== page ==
Portuguese pharmaceutical company Bial insisted Friday that it had followed "international best practice" in a French drugs trial that has left one person brain-dead and five others hospitalised.
The company said in a statement it had followed "the applicable legislation" and that it would cooperate with the investigation underway to "determine in a rigorous and exhaustive manner" what happened.
The six victims, all men aged 28 to 49, had repeatedly taken the medication developed by Bial, which is intended to treat pain and mood disorders such as anxiety.
"Our principal concern, at the moment, is taking care of participants in the trial," Bial said, particularly those who have been hospitalised.
The manufacturer said the product was an "inhibitor of the enzyme FAAH", or fatty acid amide hydrolase, which was being developed with "respect since the start for international best practice, with pre-clinical trials carried out, notably with respect to toxicology".
"This trial was approved by the regulatory authorities and the French ethics committee," the company said.
It added: "108 volunteers in good health participated in the testing of this new molecule without developing any adverse reaction, either moderate or serious."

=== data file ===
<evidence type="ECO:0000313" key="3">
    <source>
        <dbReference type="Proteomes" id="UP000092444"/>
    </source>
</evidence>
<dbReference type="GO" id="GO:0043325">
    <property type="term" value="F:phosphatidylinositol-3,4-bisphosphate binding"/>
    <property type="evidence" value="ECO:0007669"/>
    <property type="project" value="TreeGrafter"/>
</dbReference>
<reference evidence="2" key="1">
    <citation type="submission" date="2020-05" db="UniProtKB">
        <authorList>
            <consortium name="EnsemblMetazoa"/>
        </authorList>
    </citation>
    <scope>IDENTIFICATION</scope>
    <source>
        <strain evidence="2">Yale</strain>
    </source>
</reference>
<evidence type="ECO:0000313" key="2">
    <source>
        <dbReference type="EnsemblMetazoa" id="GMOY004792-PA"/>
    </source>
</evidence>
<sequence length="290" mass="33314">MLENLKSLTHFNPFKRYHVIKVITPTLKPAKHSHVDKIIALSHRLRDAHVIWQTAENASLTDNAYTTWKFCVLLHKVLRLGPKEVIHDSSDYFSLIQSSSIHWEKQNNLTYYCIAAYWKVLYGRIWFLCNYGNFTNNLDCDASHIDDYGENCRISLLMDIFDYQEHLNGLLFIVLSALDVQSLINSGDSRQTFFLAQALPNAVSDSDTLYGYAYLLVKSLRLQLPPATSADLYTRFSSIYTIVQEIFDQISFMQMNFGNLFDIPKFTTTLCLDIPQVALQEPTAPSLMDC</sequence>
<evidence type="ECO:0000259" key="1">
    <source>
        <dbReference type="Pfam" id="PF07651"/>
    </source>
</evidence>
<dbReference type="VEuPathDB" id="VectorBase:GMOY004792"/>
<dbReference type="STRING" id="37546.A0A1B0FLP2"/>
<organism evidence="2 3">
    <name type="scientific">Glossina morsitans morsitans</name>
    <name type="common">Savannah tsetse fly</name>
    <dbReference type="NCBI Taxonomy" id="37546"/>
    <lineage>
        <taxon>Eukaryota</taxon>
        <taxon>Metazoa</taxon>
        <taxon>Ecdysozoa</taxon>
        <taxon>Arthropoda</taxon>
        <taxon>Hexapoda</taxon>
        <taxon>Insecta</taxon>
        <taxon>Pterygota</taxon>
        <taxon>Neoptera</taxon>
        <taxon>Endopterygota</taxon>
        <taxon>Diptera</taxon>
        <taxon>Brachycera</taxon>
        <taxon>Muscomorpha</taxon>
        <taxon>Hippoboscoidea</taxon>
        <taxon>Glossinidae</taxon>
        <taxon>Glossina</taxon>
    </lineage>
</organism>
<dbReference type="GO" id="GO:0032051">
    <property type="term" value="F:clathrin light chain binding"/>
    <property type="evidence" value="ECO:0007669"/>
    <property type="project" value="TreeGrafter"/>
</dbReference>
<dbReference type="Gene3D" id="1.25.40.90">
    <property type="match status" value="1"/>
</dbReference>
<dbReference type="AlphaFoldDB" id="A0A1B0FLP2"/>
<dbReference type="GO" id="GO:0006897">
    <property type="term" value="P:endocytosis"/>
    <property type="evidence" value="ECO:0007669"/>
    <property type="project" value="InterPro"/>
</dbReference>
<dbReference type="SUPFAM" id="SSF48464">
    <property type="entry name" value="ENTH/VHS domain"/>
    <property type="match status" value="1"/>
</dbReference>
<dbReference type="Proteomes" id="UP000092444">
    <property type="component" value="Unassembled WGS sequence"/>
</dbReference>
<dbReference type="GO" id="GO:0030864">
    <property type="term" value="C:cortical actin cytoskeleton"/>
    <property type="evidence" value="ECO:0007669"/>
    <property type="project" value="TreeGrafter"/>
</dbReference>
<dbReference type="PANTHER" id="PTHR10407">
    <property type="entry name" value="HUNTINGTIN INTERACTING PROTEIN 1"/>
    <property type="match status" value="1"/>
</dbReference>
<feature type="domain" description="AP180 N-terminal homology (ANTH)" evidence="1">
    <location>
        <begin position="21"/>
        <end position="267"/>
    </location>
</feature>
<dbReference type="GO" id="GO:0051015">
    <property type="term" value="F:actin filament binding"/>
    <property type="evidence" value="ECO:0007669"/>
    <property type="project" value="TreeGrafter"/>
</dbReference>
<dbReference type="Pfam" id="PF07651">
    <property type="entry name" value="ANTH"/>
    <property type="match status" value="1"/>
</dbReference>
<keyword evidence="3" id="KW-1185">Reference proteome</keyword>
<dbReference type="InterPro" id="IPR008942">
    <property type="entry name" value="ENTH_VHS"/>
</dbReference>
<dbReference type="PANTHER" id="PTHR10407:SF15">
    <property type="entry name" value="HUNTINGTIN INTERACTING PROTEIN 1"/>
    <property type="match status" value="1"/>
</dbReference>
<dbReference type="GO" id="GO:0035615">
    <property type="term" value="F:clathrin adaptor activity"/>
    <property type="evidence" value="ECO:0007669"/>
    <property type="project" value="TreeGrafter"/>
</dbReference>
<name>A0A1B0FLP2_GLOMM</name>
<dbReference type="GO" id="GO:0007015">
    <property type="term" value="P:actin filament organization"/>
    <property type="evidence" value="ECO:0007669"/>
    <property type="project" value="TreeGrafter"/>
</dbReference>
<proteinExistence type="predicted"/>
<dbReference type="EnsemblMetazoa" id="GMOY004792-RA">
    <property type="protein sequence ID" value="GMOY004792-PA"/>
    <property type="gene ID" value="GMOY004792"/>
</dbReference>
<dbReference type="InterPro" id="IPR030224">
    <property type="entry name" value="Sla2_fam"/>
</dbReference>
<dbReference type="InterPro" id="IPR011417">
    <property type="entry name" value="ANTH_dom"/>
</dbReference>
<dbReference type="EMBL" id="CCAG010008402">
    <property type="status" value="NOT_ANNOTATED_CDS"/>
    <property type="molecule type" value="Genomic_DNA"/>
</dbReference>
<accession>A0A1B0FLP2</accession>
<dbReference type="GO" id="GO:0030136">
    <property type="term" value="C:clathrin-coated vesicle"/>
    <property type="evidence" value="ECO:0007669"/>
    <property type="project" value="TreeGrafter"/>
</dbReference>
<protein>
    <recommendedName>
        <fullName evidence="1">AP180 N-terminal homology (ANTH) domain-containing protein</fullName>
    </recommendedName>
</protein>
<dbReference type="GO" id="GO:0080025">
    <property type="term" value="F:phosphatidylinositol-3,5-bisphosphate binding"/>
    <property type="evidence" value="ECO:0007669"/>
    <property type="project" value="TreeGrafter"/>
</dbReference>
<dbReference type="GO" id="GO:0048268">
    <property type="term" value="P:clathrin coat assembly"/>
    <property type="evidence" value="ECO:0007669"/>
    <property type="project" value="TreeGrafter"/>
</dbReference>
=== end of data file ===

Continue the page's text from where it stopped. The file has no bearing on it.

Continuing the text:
French Health Minister Marisol Touraine had earlier said 90 people had been given the substance in variable doses.
Based in northern Portugal near the town of Porto, Bial says on its website that it is the country's largest pharmaceutical company, founded in 1924 with a presence in 58 countries.
It has produced treatments for a range of ailments including problems with the nervous system and cardiovascular health, as well as antibiotics and anti-allergens.
The drug test in France has been carried out since the summer by Biotral, a medical research company approved by the health ministry, on behalf of the Portuguese company.
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